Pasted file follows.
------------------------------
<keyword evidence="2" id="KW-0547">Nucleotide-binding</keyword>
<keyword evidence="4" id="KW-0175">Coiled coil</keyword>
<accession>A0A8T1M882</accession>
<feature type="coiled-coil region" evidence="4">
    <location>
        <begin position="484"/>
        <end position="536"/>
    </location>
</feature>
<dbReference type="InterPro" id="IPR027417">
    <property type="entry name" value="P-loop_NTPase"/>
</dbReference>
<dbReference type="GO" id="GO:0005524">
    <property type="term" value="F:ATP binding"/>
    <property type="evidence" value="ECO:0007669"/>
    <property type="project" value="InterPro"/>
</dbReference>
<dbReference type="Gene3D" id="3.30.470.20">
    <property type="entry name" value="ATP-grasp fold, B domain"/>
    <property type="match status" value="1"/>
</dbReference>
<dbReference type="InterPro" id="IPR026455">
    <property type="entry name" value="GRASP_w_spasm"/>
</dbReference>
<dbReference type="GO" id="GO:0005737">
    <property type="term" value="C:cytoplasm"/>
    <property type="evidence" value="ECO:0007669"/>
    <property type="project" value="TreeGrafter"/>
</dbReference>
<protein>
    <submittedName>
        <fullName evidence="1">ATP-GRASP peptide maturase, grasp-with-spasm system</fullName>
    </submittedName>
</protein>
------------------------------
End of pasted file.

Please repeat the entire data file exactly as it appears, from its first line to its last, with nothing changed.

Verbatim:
<keyword evidence="2" id="KW-0547">Nucleotide-binding</keyword>
<keyword evidence="4" id="KW-0175">Coiled coil</keyword>
<accession>A0A8T1M882</accession>
<feature type="coiled-coil region" evidence="4">
    <location>
        <begin position="484"/>
        <end position="536"/>
    </location>
</feature>
<dbReference type="InterPro" id="IPR027417">
    <property type="entry name" value="P-loop_NTPase"/>
</dbReference>
<dbReference type="GO" id="GO:0005524">
    <property type="term" value="F:ATP binding"/>
    <property type="evidence" value="ECO:0007669"/>
    <property type="project" value="InterPro"/>
</dbReference>
<dbReference type="Gene3D" id="3.30.470.20">
    <property type="entry name" value="ATP-grasp fold, B domain"/>
    <property type="match status" value="1"/>
</dbReference>
<dbReference type="InterPro" id="IPR026455">
    <property type="entry name" value="GRASP_w_spasm"/>
</dbReference>
<dbReference type="GO" id="GO:0005737">
    <property type="term" value="C:cytoplasm"/>
    <property type="evidence" value="ECO:0007669"/>
    <property type="project" value="TreeGrafter"/>
</dbReference>
<protein>
    <submittedName>
        <fullName evidence="1">ATP-GRASP peptide maturase, grasp-with-spasm system</fullName>
    </submittedName>
</protein>